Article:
As cosmetic surgery becomes more mainstream and patients become better educated, it seems that most patients know to look for a board-certified plastic surgeon or a member of the American Society of Plastic Surgeons when researching for a prospective doctor. But what is a "board-certified plastic surgeon" exactly? With all the "cosmetic surgeons," "dermatologic surgeons," "facial surgeons," "oculoplastic surgeons," and "cosmetic doctors" advertising their services, it can get confusing. Here's what you need to know...
Board-Certified Plastic Surgeon
The only medical board that governs and certifies plastic and reconstructive surgeons is the American Board of Plastic Surgery. Each area of medicine, including plastic surgery, general surgery, internal medicine, obstetrics and gynecology, emergency medicine, family practice, dermatology, ENT, and ophthalmology, to name a few, has their own governing body that certifies members of that specialty. While, legally, any licensed physician can practice any type of medicine and even perform any type of surgery, only physicians certified by the American Board of Plastic Surgery have successfully completed an approved educational program and an evaluation process designed to assess the knowledge, experience, and skills required to provide high quality patient care in the area of plastic surgery. Physicians who have received training in other medical specialties (e.g. ophthalmology, family practice, Ob-Gyn, general surgery, etc...) and are now performing plastic surgery procedures as part of their practice, may be certified by their respective medical board, but are not eligible to be board-certified plastic surgeons.
To be certified by the American Board of Plastic Surgery, a physician must first graduate from an accredited medical school and complete at least five years, but often up to seven years, of additional training in general and plastic surgery as a resident surgeon in a program accredited by the Accreditation Council for Medical Education or the Royal College of Physicians and Surgeons of Canada. After completion of medical school and the additional years of specialized surgical training, with emphasis on plastic and reconstructive surgery of the face, breasts, abdomen, trunk, extremities, and hands, physicians are then able to apply for certification by the American Board of Plastic Surgery. To become certified, the physician must finally pass comprehensive written and oral examinations, administered by expert members of the American Board of Plastic Surgery. This entire process, which takes at least seven to nine years after graduating from college, is what distinguishes a board-certified plastic surgeon, certified by the American Board of Plastic Surgery, from every other physician who performs various cosmetic procedures.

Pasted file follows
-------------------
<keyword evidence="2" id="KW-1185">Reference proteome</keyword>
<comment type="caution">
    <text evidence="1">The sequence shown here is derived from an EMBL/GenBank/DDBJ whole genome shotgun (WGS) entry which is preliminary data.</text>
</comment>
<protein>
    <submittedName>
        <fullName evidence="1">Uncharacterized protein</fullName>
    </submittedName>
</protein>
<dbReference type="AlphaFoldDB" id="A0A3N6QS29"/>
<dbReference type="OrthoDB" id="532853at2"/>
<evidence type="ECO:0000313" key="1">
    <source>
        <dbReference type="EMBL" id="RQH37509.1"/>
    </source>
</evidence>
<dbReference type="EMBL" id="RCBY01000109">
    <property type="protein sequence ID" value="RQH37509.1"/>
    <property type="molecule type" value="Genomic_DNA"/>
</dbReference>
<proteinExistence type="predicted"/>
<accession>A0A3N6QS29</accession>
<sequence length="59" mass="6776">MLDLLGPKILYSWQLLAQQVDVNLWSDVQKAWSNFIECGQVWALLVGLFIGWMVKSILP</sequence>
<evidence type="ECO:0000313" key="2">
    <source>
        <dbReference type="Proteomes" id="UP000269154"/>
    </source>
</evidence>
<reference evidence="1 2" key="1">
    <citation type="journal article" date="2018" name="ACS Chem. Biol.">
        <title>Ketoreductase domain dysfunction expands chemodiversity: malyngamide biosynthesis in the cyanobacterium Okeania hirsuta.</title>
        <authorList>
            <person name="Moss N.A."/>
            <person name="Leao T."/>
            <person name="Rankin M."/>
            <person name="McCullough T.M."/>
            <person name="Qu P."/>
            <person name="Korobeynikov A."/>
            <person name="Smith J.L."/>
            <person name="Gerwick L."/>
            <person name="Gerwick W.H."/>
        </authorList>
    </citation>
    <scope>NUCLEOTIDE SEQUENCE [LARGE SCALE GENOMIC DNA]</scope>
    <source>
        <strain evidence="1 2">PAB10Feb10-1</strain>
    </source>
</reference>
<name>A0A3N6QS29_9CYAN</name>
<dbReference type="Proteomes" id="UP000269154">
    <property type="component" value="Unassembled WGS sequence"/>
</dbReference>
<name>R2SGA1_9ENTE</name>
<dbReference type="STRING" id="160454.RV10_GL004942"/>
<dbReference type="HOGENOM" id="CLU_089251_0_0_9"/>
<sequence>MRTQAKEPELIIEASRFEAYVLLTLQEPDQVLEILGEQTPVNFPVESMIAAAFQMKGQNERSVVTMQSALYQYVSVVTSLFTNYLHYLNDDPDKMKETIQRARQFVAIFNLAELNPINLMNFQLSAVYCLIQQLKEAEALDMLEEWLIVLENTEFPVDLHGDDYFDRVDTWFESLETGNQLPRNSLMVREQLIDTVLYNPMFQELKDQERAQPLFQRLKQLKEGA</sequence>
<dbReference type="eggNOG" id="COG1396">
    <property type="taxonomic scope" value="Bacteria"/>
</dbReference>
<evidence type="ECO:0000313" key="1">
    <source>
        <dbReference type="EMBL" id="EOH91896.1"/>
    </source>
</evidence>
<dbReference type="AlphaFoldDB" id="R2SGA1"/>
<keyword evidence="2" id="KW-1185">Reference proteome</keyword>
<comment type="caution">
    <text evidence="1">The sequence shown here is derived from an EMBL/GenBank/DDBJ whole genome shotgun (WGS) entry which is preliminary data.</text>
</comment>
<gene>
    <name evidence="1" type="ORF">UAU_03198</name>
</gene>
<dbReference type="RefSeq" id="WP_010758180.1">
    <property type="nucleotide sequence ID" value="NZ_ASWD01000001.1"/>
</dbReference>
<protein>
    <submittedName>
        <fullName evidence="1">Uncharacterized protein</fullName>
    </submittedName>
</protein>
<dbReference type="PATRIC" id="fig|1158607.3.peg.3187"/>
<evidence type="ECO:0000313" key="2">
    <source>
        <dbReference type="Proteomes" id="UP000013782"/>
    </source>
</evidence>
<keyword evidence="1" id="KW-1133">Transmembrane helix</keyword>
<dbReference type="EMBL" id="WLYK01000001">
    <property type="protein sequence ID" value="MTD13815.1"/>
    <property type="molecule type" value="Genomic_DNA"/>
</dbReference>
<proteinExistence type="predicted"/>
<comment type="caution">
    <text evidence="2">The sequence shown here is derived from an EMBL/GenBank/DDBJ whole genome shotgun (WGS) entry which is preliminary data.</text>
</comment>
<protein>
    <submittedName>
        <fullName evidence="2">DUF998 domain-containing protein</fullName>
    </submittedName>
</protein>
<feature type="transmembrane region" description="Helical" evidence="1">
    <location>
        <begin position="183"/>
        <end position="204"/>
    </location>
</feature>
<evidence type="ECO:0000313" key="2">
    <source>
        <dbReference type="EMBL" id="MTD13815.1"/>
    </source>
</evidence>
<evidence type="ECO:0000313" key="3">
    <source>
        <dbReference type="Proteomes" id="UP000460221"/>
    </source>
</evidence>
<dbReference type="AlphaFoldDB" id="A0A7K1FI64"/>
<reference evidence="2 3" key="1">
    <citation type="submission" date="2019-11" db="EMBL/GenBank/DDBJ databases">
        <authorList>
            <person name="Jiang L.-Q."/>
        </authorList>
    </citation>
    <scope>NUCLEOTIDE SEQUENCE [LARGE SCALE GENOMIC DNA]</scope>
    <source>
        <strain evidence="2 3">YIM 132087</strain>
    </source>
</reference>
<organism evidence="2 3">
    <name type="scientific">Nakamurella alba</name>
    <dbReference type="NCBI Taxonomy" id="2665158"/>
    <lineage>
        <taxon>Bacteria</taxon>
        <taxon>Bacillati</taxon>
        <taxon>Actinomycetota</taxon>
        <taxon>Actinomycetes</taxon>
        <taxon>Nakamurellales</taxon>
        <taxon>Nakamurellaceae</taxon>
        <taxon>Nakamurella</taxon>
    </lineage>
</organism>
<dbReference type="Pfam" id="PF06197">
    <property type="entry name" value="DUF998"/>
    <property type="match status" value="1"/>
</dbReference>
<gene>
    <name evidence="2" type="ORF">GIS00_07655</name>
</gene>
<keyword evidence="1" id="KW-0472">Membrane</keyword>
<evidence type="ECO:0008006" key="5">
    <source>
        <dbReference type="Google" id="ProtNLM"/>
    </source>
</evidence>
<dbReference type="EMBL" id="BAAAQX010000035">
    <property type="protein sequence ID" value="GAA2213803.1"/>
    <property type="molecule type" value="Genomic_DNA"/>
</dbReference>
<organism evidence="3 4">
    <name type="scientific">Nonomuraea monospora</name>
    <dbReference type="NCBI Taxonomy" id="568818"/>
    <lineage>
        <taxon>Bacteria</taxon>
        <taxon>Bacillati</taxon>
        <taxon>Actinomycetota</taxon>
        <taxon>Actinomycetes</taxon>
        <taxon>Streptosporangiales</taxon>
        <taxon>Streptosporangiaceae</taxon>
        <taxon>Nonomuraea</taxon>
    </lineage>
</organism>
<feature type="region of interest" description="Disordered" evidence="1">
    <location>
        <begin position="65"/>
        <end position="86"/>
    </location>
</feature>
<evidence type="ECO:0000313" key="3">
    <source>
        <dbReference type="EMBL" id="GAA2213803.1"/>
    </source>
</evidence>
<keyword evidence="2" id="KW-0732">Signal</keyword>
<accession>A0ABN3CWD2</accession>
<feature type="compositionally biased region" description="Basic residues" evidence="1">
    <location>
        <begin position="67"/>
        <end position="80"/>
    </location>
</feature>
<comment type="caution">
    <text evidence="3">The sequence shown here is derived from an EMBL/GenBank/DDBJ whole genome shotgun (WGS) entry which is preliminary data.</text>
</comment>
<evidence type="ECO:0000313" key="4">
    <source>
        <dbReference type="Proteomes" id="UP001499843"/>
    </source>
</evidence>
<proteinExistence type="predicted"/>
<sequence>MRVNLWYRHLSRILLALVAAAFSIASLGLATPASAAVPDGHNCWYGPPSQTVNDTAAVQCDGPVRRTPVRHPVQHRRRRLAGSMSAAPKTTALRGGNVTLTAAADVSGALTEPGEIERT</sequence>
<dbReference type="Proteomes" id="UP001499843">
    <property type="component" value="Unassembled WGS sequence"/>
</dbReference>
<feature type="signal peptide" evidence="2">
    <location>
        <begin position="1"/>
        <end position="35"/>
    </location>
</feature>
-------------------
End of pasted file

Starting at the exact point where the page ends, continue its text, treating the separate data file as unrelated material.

American Society of Plastic Surgeons
After becoming certified by the American Board of Plastic Surgeons, physicians are eligible to become members of the American Society of Plastic Surgeons (ASPS), the world's largest and most respected organization of plastic and reconstructive surgeons. To become members of the American Society of Plastic Surgeons, board-certified plastic surgeons must demonstrate expertise in all areas of plastic surgery, including cosmetic and reconstructive surgery of the face, breast, body, and extremities. Additionally, members must adhere to a strict code of ethics, operate only in accredited, safe medical facilities, and meet yearly continuing medical education requirements. Membership into the ASPS is bestowed only upon the most elite members of the plastic surgery community with the hopes that members will continue to make advances in the field of surgical technique, patient care and safety, ethics, and plastic surgery research.